In making his point, my friend recalled Rodney King’s famous statement from May 1, 1992, made as riots convulsed Los Angeles:
People, I just want to say, you know, can we all just get along? Can we get along? Can we stop making it, making it horrible for the older people and the kids? . . . It’s just not right. It’s not right. It’s not, it’s not going to change anything. We’ll, we’ll get our justice. . . . Please, we can get along here. We all can get along. I mean, we’re all stuck here for a while. Let’s try to work it out.
Things didn’t work out too well back in 1992. The LA riots, sparked by the acquittal of the four policemen who had brutalized Rodney King, saw some 55 people killed, with more than 2,000 injured, and property damage estimated at $1 billion.
On the other hand, riots of that scale have not been commonplace in the decades since. So maybe Rodney King’s words had an effect. And so, as my friend said, with a nod to what’s happening now, maybe we shouldn’t undervalue Rodney King’s message. At this terrible moment, it would be good to be able to say—and even better to be able to show—that we all can get along.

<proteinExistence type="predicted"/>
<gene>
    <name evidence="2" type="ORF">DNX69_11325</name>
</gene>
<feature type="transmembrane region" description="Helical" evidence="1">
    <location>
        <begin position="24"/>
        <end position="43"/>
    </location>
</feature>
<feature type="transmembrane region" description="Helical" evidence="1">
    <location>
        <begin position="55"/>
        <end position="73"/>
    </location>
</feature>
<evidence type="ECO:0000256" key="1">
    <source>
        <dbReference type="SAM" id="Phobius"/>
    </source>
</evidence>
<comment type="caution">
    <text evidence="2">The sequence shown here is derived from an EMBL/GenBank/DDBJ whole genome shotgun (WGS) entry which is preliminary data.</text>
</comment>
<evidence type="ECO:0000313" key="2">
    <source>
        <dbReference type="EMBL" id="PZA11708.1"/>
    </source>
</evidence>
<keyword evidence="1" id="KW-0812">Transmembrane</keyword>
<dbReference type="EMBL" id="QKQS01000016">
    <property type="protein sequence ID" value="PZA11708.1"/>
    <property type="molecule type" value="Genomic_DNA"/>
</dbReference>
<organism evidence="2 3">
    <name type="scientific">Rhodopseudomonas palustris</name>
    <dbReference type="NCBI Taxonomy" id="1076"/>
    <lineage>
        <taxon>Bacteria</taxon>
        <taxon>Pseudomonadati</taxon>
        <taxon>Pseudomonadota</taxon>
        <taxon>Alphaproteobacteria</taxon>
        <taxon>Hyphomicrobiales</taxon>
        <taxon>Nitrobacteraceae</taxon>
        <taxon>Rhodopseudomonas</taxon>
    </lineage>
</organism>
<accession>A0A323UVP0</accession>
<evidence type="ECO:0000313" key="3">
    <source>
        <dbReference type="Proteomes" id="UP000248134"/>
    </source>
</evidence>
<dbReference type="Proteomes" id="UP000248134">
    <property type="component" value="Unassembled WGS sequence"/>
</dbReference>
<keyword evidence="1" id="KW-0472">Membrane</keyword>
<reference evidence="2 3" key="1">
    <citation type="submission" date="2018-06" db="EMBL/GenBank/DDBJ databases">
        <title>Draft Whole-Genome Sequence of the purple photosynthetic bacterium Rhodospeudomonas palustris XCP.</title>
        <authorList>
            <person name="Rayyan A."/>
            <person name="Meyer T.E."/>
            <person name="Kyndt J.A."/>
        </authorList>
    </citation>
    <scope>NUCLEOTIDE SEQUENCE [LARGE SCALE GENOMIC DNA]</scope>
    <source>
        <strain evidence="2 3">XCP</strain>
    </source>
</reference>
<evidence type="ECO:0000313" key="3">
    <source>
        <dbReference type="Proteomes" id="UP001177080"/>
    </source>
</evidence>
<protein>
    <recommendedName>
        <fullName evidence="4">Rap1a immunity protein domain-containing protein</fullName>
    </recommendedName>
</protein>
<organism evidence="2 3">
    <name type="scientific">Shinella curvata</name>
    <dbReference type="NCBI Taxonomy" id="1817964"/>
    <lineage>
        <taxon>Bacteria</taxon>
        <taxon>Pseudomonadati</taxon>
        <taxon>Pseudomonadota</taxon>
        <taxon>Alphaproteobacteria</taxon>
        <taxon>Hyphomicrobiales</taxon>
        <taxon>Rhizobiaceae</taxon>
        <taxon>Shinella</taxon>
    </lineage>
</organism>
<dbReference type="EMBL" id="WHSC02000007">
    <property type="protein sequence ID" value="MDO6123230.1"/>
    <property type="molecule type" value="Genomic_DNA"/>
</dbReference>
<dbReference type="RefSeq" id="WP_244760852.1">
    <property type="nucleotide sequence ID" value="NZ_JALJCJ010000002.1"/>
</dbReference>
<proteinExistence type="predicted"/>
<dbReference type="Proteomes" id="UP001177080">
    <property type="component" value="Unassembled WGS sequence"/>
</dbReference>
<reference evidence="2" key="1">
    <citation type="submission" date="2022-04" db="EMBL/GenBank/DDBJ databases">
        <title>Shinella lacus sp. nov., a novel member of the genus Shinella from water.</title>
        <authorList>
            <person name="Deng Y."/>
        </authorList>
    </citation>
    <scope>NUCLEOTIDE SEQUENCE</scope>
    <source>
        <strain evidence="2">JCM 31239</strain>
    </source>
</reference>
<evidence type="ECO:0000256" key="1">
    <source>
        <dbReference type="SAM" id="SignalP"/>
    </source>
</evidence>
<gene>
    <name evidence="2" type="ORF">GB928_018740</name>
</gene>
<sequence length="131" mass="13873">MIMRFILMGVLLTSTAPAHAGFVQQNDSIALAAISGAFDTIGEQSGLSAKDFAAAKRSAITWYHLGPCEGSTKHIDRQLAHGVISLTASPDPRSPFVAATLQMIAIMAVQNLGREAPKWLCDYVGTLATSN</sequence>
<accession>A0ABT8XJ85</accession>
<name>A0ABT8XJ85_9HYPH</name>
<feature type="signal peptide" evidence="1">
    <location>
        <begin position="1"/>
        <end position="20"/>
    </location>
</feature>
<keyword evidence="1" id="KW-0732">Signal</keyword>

Of course Rodney King’s message has a tougher side as well.
It calls for us to get along, yes. But it also means saying No. As in: No excuse for police brutality, let alone murder. None. No excuse for mob brutality, let alone murder. None. No excuse for racism. None. No excuse for violence against innocent citizens of any race. None.
Obviously that No has to be accompanied by a positive discussion and debate of policy reforms and civic and political actions that improve our current situation. Some of these will come from the left, some from the right. About some there will be consensus, some will be the subject of contentious debate.
But that consensus, and that debate, require civic peace. To achieve consensus, to engage in debate, we’ll have to agree—to some degree at least—to all get along.